Torchbearer's primary relay is life, then Olympics

RANDY ELIGROTH / Staff Photographer
Ashley O'Rear of Waxahachie is fighting cancer a second time. "I've beaten this before, and I will do it again," Ashley said. She is among more than 200 North Texans selected to carry the Olympic torch when it passes through the area in December.
Girl thinking of the long run

14-year-old battling cancer honored with role in 2002 Games

Staff Writer

     Laughter bubbled up from Ashley O'Rear's delicate frame as she rested on her hospital bed at Children's Medical Center.
     Whether she is pestering her little brother or enduring his jests, Ashley looks for humor in every situation, even the return of the cancer that has ravished her body.
     She thought she had beaten the disease once. That success won her the honor of carrying the Olympic torch on its journey to the Salt Lake City 2002 Games. But now she's combating cancer again -- after a few years of living with no signs of the disease.
     "I've beaten this before, and I will do it again," the 14-year-old said.
     Ashley is one of more than 200 North Texans selected to be Olympic torchbearers. The Waxahachie resident said she is looking forward to the torch relay when it passes through the Dallas-Fort Worth area in December.
     The O'Rear family kept the honor a secret from friends and family members from mid-July through early October.
     Before she could talk about the privilege of being a torchbearer, Ashley's new cancer was diagnosed.
     Paul O'Rear, Ashley's father, said her spirit and strength continue to amaze him.
     "She doesn't let ... [cancer] get her down very often," he said. "Ashley is just so tough."

     She had a brain tumor diagnosed in 1997 after a bout of nausea, double vision, and temporary blindness. She was 9 years old at the time.
     After surgery, chemotherapy, and radiation treatment to destroy the tumor, which was attached to the brain stem, it appeared that Ashley had beaten the disease, Mr. O'Rear said.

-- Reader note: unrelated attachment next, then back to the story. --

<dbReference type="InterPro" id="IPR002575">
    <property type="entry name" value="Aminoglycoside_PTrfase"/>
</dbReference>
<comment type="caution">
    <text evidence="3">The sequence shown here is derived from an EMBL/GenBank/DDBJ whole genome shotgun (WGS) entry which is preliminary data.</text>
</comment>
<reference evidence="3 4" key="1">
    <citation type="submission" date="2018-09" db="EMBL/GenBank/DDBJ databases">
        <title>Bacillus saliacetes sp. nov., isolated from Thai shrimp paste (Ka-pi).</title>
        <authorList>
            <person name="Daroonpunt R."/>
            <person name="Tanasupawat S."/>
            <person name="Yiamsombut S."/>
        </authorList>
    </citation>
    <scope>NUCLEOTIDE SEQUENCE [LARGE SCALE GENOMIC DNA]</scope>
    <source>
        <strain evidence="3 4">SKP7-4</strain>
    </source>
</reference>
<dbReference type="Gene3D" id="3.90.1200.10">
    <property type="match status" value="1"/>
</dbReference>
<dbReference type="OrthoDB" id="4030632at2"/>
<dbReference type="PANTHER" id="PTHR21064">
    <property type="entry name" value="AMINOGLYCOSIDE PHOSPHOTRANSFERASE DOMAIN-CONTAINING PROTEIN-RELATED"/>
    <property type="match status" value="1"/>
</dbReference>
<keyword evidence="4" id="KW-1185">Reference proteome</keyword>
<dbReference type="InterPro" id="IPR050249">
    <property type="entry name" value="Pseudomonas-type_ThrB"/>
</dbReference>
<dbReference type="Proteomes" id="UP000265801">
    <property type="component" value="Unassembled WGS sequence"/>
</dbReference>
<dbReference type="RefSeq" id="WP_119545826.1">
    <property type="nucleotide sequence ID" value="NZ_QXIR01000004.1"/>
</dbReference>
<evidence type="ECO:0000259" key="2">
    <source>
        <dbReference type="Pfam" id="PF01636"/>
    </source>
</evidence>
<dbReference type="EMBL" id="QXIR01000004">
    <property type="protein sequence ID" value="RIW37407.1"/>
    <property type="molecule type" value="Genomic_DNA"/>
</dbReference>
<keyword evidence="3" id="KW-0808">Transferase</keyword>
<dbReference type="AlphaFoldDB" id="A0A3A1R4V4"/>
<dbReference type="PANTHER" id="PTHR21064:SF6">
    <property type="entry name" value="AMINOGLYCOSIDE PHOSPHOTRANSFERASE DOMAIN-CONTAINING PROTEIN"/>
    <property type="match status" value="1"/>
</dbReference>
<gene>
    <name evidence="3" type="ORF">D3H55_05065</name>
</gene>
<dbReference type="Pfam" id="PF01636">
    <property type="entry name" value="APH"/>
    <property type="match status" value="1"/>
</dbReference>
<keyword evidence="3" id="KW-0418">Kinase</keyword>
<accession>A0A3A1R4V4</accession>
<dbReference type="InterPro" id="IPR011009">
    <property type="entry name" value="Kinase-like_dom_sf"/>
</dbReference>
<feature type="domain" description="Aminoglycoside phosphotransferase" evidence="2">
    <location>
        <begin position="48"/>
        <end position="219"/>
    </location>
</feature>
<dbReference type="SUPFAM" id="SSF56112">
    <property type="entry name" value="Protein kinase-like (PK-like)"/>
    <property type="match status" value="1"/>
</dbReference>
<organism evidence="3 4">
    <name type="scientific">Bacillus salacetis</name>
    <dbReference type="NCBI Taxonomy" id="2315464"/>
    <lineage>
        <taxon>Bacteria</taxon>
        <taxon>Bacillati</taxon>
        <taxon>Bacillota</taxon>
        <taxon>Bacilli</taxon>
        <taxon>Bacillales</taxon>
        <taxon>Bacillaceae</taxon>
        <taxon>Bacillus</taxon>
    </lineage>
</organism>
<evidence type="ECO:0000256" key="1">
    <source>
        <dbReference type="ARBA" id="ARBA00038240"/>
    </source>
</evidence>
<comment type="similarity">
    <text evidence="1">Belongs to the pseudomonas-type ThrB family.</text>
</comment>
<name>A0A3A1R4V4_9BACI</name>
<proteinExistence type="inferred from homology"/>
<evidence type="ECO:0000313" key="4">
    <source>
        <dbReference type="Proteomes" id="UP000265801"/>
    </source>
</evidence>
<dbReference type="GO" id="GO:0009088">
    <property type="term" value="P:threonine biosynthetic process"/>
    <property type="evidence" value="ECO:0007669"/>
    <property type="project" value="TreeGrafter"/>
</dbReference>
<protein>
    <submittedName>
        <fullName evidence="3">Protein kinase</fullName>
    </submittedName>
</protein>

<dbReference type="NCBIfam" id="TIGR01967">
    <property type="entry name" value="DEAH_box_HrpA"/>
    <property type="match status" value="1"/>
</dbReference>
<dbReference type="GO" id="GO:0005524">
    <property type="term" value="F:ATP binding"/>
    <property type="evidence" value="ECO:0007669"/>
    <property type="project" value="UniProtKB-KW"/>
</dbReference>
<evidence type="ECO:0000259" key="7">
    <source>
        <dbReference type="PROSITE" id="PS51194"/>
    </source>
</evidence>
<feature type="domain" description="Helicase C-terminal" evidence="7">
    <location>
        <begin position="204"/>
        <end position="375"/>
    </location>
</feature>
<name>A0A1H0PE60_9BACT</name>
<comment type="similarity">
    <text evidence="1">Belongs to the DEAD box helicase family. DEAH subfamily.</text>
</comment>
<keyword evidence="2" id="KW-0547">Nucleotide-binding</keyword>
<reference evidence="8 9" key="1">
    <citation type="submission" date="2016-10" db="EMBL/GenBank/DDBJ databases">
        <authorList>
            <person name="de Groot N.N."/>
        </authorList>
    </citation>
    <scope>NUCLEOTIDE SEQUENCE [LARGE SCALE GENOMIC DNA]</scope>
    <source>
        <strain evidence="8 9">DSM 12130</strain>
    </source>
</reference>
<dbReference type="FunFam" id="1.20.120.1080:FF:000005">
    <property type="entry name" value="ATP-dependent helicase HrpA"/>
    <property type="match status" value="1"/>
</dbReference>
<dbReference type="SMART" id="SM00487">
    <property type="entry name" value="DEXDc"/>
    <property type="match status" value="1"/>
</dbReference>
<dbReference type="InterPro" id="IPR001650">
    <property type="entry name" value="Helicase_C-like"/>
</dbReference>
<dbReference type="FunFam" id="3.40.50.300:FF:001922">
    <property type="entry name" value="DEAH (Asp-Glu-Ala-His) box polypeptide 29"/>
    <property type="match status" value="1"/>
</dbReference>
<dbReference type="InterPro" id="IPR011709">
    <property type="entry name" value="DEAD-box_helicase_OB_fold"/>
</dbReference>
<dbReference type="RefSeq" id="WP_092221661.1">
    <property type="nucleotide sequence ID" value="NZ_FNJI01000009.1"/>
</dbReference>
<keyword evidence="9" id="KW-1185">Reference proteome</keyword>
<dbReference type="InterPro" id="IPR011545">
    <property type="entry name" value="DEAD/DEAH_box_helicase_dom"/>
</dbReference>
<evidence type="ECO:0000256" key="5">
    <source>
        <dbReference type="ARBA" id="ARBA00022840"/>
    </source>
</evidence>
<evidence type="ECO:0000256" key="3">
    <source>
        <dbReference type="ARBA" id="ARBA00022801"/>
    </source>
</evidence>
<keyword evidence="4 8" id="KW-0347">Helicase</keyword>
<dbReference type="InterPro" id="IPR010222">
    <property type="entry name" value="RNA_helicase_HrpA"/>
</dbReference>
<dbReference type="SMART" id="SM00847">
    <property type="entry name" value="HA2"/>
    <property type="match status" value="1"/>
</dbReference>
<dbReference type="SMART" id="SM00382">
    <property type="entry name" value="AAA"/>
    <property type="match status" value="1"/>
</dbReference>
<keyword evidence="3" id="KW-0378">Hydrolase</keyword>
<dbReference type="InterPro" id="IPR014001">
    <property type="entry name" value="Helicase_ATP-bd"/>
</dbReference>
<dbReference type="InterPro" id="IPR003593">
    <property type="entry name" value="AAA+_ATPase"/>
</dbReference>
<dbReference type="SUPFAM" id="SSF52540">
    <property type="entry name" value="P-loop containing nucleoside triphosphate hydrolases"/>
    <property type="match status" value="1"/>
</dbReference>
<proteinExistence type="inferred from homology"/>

"We really thought that it was gone, that she had beaten it for good," he said. "I was completely confident that she had beaten this thing. ... [The cancer's return] completely caught us by surprise."
     Through it all, Ashley has been the one keeping her mother, father, and younger brother, Justin, in good spirits with jokes and her reactions to everyday events.
     When dealing with her first bout of cancer, the O'Rears were at church when a member asked everyone to pray for Ashley.
     She looked quizically at her father and said: "What is he talking about? I'm not sick. I've just got a brain tumor."
     While sitting on her hospital bed on a recent visit, Ashley's mother, Susan O'Rear, rubbed the girl's back while Justin, 12, played with the stuffed animals in the room and ate candy.
     As she complained about Justin, Ashley seemed like any other teenager. Only her nearly bald head and little girl's body reveal her illness.
     She admits that visits to the hospital are difficult. Nurses and technicians check her blood pressure and provide medicine throughout the night, so she does not get much sleep.
     She looks forward to those times when she is well enough to go shopping, she said.
     One of her favorite spots is the Briar Patch, a gift shop in Waxahachie that sells stuffed animals. Ashley searches through the plush animals and picks out her favorites, which are placed in a bag in a back room. Customers who know Ashley use her bag of plush animals as a registry to buy gifts for her.
     "I'm amazed by her strength and the fact that she can carry on at this age," said Kirsti Brown, the owner of the Briar Patch. "A lot of adults couldn't handle it that well, especially when it came back."
     Mr. O'Rear has maintained a website with updates on Ashley's condition for relatives, friends, and other concerned people. Since discovering the return of cancer, he has started a second site labeled, "The sequel." Those websites are and
     Over the years people have contacted the O'Rears about Ashley. One woman in California e-mailed the family to say she had been praying for Ashley and recently discovered that she had breast cancer, Mr. O'Rear said. The woman wrote that if Ashley could be strong, so could she, Mr. O'Rear said.
     "It blows my mind how many people she has touched with her story," he said.
     The O'Rears credit their faith in God with helping them persevere.
     "I wouldn't wish this on anyone, but we believe in God very much. Faith is a very important part of our lives," Mr. O'Rear said.
     Ashley agreed.
     "I believe in God. He will help us. With him I can do this," she said.
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